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I wanted to cry, but not in front of them. They didn’t deserve to see the way they were hurting me. They didn’t need to witness my pain.

“Well, while this has been a great family reunion, this is where I exit.” I stood up and pushed my purse up my shoulder and turned to my sister. She was fidgeting with her short fingernails, but I knew she was listening. “Sammie, if you need me, I’m always here for you. But don’t think for a second what they are doing has anything to do with making a better life for you. They don’t even know who you are. But I do. So when you need me, I’ll be there. No matter what.”

“Samantha’s life has been wonderful. Reese’s life will be better, too, without you. She will be raised better and have more opportunities—you’ll see,” Mama said.

“I hate you,” I hissed, disgusted by the woman sitting there staring at me. With eyes that matched mine. Skin as dark and smooth as mine. She was my look-alike, yet our heartbeats had nothing in common.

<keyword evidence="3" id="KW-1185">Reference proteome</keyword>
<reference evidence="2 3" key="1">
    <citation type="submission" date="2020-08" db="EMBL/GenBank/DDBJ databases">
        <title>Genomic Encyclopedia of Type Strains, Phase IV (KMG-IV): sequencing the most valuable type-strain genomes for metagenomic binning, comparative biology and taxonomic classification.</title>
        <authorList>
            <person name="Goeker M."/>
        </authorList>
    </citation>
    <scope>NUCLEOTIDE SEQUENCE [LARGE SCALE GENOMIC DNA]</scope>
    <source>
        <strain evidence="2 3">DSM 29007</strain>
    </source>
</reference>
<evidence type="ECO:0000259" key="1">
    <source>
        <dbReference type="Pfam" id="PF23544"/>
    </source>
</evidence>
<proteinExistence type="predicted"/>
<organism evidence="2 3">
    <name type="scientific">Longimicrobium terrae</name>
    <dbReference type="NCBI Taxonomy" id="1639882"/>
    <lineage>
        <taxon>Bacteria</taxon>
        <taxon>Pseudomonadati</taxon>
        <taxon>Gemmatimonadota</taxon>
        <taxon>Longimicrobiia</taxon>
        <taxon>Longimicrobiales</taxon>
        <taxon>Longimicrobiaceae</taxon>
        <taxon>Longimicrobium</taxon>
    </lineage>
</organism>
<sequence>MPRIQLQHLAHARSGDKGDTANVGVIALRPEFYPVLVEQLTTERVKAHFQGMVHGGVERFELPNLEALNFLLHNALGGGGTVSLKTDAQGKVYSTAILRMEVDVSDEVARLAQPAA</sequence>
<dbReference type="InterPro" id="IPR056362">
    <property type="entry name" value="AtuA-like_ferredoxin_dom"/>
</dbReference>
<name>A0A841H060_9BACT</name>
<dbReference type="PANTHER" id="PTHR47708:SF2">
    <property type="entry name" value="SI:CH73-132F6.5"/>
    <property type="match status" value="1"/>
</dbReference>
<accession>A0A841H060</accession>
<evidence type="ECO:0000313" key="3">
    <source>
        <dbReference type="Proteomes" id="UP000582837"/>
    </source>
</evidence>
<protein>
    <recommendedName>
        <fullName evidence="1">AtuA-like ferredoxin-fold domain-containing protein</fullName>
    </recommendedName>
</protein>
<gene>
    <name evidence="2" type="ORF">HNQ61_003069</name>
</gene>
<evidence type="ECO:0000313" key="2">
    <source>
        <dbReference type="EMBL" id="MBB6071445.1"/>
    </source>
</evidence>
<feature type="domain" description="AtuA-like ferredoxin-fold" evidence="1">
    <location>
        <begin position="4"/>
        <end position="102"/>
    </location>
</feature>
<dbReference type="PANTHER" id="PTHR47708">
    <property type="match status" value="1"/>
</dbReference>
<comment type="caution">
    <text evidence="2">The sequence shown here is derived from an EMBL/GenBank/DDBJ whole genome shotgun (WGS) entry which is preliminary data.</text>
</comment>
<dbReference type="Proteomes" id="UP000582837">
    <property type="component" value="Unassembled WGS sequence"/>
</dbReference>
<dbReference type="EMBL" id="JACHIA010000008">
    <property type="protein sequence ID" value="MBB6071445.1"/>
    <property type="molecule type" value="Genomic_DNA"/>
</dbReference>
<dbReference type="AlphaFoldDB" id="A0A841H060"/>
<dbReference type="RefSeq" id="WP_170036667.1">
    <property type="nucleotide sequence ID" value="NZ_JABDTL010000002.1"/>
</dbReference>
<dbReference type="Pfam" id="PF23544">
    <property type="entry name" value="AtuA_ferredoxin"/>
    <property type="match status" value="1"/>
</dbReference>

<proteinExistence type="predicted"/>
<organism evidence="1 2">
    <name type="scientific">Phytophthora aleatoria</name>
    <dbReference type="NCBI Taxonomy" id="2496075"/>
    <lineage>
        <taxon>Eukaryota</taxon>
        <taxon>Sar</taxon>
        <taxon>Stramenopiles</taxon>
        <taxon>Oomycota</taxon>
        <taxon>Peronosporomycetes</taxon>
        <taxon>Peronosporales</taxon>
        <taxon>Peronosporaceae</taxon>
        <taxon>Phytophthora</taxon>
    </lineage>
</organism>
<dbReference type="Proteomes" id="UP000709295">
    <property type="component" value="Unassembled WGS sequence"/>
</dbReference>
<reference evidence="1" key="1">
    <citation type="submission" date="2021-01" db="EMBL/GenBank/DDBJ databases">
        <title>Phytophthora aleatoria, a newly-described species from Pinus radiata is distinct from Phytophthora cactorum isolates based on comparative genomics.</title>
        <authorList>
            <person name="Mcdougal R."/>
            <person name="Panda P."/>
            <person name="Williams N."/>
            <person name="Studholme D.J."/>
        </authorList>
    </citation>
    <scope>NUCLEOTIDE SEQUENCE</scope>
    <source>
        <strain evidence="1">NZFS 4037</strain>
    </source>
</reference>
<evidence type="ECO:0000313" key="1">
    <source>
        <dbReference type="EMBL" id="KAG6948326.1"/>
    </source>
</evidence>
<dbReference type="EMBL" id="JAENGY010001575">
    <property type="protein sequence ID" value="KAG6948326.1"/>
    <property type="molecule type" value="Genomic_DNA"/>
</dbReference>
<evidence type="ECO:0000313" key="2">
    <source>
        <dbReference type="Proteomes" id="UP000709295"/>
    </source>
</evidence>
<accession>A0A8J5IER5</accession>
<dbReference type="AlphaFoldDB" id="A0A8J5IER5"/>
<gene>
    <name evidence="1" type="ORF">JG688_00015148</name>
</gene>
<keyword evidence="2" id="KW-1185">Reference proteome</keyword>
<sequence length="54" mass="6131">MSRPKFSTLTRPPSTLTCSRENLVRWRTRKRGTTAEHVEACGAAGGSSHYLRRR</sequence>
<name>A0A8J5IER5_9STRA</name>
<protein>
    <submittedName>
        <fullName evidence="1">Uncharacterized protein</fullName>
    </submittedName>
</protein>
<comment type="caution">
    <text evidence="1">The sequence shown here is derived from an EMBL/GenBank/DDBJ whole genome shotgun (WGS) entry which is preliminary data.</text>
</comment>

“You think being hated by someone like you could affect me?” she said, her words dripping with coldness.

I walked away before they could utter another word. I walked away from the ones who were supposed to know me the best but truly didn’t know me at all.



Five Years Ago

“She doesn’t like me,” Sammie confessed as I laid Reese down for another nap. She was officially a month old today, and I thought it would’ve been fun to do a photo shoot for her, so we’d have the memories. Sammie seemed less than interested, and when I set up the shoot, she decided she’d rather go for a walk.

She’d been taking daily walks now, sometimes two, three times a day. I was the only one working and still going to school. When I came home, I was the one caring for Reese while still trying to complete my schoolwork, so my exhaustion was at an all-time high. I was trying my best to not complain, because I knew whatever I was feeling, Sammie was feeling tenfold.

“That’s not true—she loves you,” I said to comfort my sister.

“No, she loves you. She hates me. It’s as if she can tell how she was created when she looks at me.”